In a recent study entitled “Roux-en-Y Gastric Bypass Surgery Induces Early Plasma Metabolomic and Lipidomic Alterations in Humans Associated with Diabetes Remission,” authors sought to determine whether Roux-en-Y gastric bypass induces early positive alterations to patients’ metabolic and lipidomic profile and if these changes are associated with their diabetic status. The study was published in the open-access journal PLOS One.
Roux-en-Y gastric bypass (RYGB) is an efficient strategy to maintain long term weight loss in morbidly obese patients. The technique consists of reducing the size of the stomach to that of a small pouch, about the size of an egg, and directly attaching the pouch to the small intestine. This reduces the amount of food a person can intake in each meal while it also decreases the amount of fat and calories absorbed. Not surprisingly, the surgery is associated with alterations in both metabolic and lipidomic (the total lipids profile) levels for patients, and has been increasingly recognized in improving patients’ glycemic control. Lacking in research, however, are insights into what early changes occur in both plasma metabolome and lipide after RYGB — key observations that would further highlight the surgery’s benefits in helping obese diabetics.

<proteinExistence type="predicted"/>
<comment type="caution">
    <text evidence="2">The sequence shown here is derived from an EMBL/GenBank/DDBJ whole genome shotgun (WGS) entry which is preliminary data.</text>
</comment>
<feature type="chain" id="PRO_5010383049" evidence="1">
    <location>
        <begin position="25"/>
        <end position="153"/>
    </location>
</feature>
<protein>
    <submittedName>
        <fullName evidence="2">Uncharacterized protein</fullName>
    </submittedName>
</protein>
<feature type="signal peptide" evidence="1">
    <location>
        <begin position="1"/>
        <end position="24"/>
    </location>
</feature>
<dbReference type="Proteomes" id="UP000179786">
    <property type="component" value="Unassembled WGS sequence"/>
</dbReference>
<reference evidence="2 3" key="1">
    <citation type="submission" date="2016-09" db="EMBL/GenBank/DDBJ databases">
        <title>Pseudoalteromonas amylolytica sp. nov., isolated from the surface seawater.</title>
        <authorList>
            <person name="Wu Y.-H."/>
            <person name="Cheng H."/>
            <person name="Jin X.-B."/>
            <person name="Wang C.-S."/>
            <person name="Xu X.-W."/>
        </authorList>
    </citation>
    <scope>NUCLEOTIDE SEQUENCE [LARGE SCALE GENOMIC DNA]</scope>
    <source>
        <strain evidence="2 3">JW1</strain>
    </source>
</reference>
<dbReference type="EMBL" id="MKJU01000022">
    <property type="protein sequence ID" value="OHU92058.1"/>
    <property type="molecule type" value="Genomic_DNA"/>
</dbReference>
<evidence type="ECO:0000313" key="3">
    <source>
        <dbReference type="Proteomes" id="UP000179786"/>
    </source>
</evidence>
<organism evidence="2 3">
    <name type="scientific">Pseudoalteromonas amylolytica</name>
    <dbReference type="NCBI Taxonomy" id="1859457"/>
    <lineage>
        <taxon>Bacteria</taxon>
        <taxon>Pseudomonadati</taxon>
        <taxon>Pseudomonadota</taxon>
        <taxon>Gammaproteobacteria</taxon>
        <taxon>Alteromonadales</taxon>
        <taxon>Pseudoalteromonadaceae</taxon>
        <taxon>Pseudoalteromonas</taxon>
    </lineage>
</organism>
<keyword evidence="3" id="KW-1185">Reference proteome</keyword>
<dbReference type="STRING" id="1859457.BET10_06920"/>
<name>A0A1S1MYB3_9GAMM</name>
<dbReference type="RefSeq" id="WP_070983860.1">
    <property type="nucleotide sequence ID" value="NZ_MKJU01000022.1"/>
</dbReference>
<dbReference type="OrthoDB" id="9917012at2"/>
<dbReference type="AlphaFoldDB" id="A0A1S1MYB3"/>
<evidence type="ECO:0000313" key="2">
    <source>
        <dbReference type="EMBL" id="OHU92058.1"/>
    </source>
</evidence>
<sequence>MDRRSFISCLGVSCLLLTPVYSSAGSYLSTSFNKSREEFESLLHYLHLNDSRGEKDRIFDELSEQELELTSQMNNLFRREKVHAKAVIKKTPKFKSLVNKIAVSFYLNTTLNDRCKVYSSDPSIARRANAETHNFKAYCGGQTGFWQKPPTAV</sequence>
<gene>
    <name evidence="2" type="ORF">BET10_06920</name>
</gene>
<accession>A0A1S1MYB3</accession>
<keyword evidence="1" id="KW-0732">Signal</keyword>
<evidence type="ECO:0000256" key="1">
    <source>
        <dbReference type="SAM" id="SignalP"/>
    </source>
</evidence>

In this new study, a team of researchers performed a global metabolomics and lipidomics analysis of plasma samples retrieved from 16 insulin-resistant morbidly obese subjects (with 14 patients diagnosed with diabetes). The analysis was performed before RYGB surgery and then 4 and 42 days after. They identified 96 metabolites and 192 lipid molecular species in the plasma of patients. The team then compared patients’ metabolites and lipids results between time points and between patients who were in remission with those not in remission from diabetes (performed 2 years after surgery).
Researchers found that RYGB induced early changes in metabolomic and lipidomic profiles. Particularly, they observed that remission patients had higher levels of factors belonging to central metabolic pathways 4 days after surgery, which may contribute to an improvement in diabetes, when compared to those in non-remission. No differences were observed in metabolites and lipid species between both groups of patients 42 days after surgery.
The team recognizes some limitations to the study, such as the low number of patients and the lack of a non-diabetic control group that was not submitted to surgery. The findings report that gastric bypass does induce early positive alterations in the metabolome and lipids of patients with diabetes who undergo RYGB. However, these observations require further investigation in future studies with a larger patient cohort to validate and investigate the causes of potential diabetic remission after RYGB.